Watt's steam engine soon showed what it could do. It liberated industry from dependence on running water. The engine eliminated water in the mines by driving efficient pumps, which made possible deeper and deeper mining. The ready availability of coal inspired William Murdoch during the 1790s to develop the first new form of nighttime illumination to be discovered in a millennium and a half. Coal gas rivaled smoky oil lamps and flickering candles, and early in the new century, well-to-do Londoners grew accustomed to gaslit houses and even streets. Iron manufacturers, which had starved for fuel while depending on charcoal, also benefited from ever-increasing supplies of coal: blast furnaces with steam-powered bellows turned out more iron and steel for the new machinery. Steam became the motive force of the Industrial Revolution as coal and iron ore were the raw materials.

    By 1800 more than a thousand steam engines were in use in the British Isles, and Britain retained a virtual monopoly on steam engine production until the 1830s. Steam power did not merely spin cotton and roll iron; early in the new century, it also multiplied ten times over the amount of paper that a single worker could produce in a day. At the same time, operators of the first printing presses run by steam rather than by hand found it possible to produce a thousand pages in an hour rather than thirty. Steam also promised to eliminate a transportation problem not fully solved by either canal boats or turnpikes. Boats could carry heavy weights, but canals could not cross hilly terrain; turnpikes could cross the hills, but the roadbeds could not stand up under great weights. These problems needed still another solution, and the ingredients for it lay close at hand. In some industrial regions, heavily laden wagons, with flanged wheels, were being hauled by horses along metal rails; and the stationary steam engine was puffing in the factory and mine. Another generation passed before inventors succeeded in combining these ingredients, by putting the engine on wheels and the wheels on the rails, so as to provide a machine to take the place of the horse. Thus the railroad age sprang from what had already happened in the eighteenth century.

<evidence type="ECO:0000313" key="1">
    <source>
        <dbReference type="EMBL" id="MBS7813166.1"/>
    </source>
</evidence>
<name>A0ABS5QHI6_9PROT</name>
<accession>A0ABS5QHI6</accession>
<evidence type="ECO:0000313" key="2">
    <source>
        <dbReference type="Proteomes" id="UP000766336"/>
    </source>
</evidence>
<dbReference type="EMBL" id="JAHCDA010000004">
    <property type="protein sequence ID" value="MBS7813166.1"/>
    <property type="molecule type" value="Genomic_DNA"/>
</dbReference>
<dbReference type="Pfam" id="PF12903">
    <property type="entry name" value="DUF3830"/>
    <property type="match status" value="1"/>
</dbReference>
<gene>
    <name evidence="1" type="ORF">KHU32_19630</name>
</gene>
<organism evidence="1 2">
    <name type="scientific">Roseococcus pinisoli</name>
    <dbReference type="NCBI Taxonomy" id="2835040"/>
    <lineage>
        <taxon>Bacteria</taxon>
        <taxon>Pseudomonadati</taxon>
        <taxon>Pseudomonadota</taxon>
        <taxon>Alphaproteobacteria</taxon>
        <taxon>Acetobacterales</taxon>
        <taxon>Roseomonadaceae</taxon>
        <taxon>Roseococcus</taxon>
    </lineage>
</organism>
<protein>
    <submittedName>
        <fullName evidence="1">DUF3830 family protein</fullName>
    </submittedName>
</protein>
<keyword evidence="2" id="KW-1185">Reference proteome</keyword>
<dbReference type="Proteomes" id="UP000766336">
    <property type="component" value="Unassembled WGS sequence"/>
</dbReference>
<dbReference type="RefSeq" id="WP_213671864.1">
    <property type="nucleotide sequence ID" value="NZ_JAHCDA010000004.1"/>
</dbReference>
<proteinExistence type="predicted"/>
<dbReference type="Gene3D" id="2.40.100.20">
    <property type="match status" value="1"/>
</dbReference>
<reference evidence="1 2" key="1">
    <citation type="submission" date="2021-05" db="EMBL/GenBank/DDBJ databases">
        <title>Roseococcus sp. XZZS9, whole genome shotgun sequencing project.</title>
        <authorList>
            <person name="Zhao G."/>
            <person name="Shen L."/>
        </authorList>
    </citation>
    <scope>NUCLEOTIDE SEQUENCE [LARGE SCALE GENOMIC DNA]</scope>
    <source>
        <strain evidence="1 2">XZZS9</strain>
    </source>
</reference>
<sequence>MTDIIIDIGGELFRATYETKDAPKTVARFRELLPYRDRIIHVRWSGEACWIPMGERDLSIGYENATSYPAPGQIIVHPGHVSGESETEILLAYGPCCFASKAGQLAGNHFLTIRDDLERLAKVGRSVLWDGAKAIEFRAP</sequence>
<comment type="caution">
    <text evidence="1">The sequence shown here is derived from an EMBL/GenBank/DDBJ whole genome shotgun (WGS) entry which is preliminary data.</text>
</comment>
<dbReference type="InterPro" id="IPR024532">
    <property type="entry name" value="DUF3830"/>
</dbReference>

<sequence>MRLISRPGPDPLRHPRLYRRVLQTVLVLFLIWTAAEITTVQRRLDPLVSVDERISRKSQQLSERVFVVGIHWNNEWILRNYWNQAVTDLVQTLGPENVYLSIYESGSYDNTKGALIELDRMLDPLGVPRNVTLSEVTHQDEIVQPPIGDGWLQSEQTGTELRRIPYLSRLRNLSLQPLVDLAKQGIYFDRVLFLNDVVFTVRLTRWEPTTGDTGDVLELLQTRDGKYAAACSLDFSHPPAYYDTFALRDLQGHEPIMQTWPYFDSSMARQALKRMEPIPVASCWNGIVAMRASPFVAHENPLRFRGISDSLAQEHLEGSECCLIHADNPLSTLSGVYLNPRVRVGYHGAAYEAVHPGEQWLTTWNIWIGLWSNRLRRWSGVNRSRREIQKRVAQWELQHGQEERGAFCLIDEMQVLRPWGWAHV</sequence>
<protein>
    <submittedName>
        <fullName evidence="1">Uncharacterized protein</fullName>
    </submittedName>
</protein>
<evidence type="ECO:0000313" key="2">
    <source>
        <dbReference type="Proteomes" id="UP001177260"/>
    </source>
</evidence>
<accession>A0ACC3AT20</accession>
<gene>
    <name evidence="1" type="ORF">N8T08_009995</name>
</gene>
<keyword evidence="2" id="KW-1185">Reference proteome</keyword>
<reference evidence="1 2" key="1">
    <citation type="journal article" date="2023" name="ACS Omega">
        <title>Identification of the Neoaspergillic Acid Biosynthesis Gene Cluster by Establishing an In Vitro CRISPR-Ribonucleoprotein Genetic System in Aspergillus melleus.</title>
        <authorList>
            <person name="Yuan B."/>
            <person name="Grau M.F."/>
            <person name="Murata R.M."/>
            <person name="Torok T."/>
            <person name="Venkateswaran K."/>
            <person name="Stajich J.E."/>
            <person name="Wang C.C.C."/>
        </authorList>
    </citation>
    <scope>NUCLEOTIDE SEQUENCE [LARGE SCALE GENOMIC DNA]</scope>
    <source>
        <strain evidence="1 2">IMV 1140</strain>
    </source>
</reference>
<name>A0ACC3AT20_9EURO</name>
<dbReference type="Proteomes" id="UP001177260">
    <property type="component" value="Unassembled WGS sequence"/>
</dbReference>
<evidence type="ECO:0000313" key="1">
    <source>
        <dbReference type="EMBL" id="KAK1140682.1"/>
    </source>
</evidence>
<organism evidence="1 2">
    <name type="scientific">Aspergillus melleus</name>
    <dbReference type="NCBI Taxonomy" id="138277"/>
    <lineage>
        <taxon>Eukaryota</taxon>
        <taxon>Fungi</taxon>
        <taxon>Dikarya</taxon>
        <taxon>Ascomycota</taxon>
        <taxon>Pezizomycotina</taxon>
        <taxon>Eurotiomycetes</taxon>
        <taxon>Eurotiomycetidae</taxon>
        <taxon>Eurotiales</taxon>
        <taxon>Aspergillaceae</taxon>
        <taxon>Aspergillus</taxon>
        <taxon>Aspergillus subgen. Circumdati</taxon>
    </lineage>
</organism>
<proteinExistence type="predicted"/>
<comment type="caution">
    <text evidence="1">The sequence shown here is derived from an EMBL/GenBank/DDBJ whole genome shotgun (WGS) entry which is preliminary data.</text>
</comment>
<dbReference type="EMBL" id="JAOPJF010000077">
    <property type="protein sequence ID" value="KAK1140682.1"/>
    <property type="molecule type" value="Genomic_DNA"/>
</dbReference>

• 在英国,工业革命带来的最大的变化之一就是动力的运用。从中世纪到乔治三世统治时期,用于劳作及行驶的动力一直没有得到发展。当时的驱动力仅限于三种:动物或人力;风力,用于航行或者风车;流水产生的动力。其中只有水力可以用于支持持续运转的机器,尽管在当时的兰开夏和苏格兰地区水力资源极其丰富,被用于谷物作坊和纺织厂,但这种动力存在一个极大的缺陷:水的流向是由自然因素决定的,因此,不论适不适合工厂选址,利用水利生产的工厂都必须建造在能够提供水资源动力的岸边。再者,即便是最可靠的水资源也会受到季节变化和因干旱而枯竭的影响。总之,没有可持续提供动力并且可移动的能源就没有新机械化时代的产生。
    瓦特发明的蒸汽机很快地施展了拳脚,把依赖水源的工业解放了出来。通过驱动高效率的泵,引擎可将矿井中的水排出,矿井就能挖掘得更深。煤的便利使用激发了威廉•默多克在18世纪90年代发明了1 500年以来首例夜间照明设备。。新世纪伊始,煤气灯在与冒烟的油灯和忽闪的蜡烛的比较中尽占优势,经济富裕的伦敦人也开始习惯了煤气作家用照明甚至街道照明。依赖于木炭供应的铁匠们急需燃料,他们也受益于越来越多的煤炭供应。配备有蒸汽动力的鼓风炉使得越来越多的钢铁供应成为可能。蒸汽成为了工业革命中的主要动力,当时的煤矿和铁矿成为了是工业的主要原材料。
    19世纪时,英国已经拥有上千台蒸汽发动机,直到19世纪30年代以前,英国在蒸汽机的生产方面一直处于实质性垄断地位。蒸汽机不仅可以用于织布、炼铁,19世纪早期,蒸汽机的使用同样大大提高了造纸的效率,蒸汽动力生产的产量是一个工人一天产量的10倍。那时,第一个利用蒸汽发动的印刷机的印刷厂1小时就能完成1 000页的印量,而手动印刷机只能完成30页的工作量。。蒸汽动力还实现了运河及收费公路无法完全解决的运输问题。货船的确可以负荷重物,但人们无法利用运河在多山的区域实现运输,虽然利用公路可以穿实现在多山区域的运输,但路面的承载能力有限。这些问题都需要其他解决方法,解决问题所需要的条件其实唾手可得。在一些工业地区,四轮马车用于承载重物,它们配备有带凸的车轮,通过马力拉车在铁轨上行驶;静止的蒸汽发动机广泛运用于工厂和矿井之中。直到过了一代,另一批发明家们才将这些条件成功地组合在一起,给车轮配备上蒸汽动力,让轮子在铁路上运转,利用机器替代了原有的马。这就是铁路时代从18世纪既有条件发展起来的过程。